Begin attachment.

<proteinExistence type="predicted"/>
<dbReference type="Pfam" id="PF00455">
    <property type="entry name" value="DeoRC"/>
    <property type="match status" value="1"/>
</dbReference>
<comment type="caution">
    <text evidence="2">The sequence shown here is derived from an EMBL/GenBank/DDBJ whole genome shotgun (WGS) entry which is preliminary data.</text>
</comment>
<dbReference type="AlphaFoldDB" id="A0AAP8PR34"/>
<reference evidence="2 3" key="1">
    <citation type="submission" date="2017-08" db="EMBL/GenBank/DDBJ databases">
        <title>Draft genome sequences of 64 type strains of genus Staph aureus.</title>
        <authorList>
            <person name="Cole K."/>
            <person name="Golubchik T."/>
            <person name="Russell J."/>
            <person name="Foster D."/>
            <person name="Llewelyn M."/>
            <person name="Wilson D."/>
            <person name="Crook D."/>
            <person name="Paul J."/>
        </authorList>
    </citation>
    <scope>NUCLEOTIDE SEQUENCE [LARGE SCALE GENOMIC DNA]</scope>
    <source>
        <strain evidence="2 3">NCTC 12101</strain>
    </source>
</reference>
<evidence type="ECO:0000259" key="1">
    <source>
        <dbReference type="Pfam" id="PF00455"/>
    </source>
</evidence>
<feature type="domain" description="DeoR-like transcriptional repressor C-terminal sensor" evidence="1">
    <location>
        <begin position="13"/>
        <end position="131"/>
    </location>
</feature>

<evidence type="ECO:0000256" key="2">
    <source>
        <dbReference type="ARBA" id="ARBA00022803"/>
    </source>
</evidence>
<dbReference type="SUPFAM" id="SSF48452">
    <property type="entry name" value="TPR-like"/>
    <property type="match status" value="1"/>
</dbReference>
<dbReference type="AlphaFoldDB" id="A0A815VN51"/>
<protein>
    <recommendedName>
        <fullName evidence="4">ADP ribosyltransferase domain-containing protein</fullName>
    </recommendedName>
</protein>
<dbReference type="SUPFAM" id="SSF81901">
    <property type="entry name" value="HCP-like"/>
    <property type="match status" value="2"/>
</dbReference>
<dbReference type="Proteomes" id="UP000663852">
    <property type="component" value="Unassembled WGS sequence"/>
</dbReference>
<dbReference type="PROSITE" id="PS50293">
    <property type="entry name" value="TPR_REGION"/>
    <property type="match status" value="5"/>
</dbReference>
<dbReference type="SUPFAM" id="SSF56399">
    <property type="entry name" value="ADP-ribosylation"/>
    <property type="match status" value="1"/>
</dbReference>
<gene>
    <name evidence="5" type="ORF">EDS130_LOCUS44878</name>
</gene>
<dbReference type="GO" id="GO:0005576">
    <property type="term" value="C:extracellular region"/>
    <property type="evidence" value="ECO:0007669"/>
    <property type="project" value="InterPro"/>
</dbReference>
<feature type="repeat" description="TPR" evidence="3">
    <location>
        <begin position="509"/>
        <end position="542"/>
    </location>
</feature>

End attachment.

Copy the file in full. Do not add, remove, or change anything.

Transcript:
<proteinExistence type="predicted"/>
<dbReference type="Pfam" id="PF00455">
    <property type="entry name" value="DeoRC"/>
    <property type="match status" value="1"/>
</dbReference>
<comment type="caution">
    <text evidence="2">The sequence shown here is derived from an EMBL/GenBank/DDBJ whole genome shotgun (WGS) entry which is preliminary data.</text>
</comment>
<dbReference type="AlphaFoldDB" id="A0AAP8PR34"/>
<reference evidence="2 3" key="1">
    <citation type="submission" date="2017-08" db="EMBL/GenBank/DDBJ databases">
        <title>Draft genome sequences of 64 type strains of genus Staph aureus.</title>
        <authorList>
            <person name="Cole K."/>
            <person name="Golubchik T."/>
            <person name="Russell J."/>
            <person name="Foster D."/>
            <person name="Llewelyn M."/>
            <person name="Wilson D."/>
            <person name="Crook D."/>
            <person name="Paul J."/>
        </authorList>
    </citation>
    <scope>NUCLEOTIDE SEQUENCE [LARGE SCALE GENOMIC DNA]</scope>
    <source>
        <strain evidence="2 3">NCTC 12101</strain>
    </source>
</reference>
<evidence type="ECO:0000259" key="1">
    <source>
        <dbReference type="Pfam" id="PF00455"/>
    </source>
</evidence>
<feature type="domain" description="DeoR-like transcriptional repressor C-terminal sensor" evidence="1">
    <location>
        <begin position="13"/>
        <end position="131"/>
    </location>
</feature>

<evidence type="ECO:0000256" key="2">
    <source>
        <dbReference type="ARBA" id="ARBA00022803"/>
    </source>
</evidence>
<dbReference type="SUPFAM" id="SSF48452">
    <property type="entry name" value="TPR-like"/>
    <property type="match status" value="1"/>
</dbReference>
<dbReference type="AlphaFoldDB" id="A0A815VN51"/>
<protein>
    <recommendedName>
        <fullName evidence="4">ADP ribosyltransferase domain-containing protein</fullName>
    </recommendedName>
</protein>
<dbReference type="SUPFAM" id="SSF81901">
    <property type="entry name" value="HCP-like"/>
    <property type="match status" value="2"/>
</dbReference>
<dbReference type="Proteomes" id="UP000663852">
    <property type="component" value="Unassembled WGS sequence"/>
</dbReference>
<dbReference type="PROSITE" id="PS50293">
    <property type="entry name" value="TPR_REGION"/>
    <property type="match status" value="5"/>
</dbReference>
<dbReference type="SUPFAM" id="SSF56399">
    <property type="entry name" value="ADP-ribosylation"/>
    <property type="match status" value="1"/>
</dbReference>
<gene>
    <name evidence="5" type="ORF">EDS130_LOCUS44878</name>
</gene>
<dbReference type="GO" id="GO:0005576">
    <property type="term" value="C:extracellular region"/>
    <property type="evidence" value="ECO:0007669"/>
    <property type="project" value="InterPro"/>
</dbReference>
<feature type="repeat" description="TPR" evidence="3">
    <location>
        <begin position="509"/>
        <end position="542"/>
    </location>
</feature>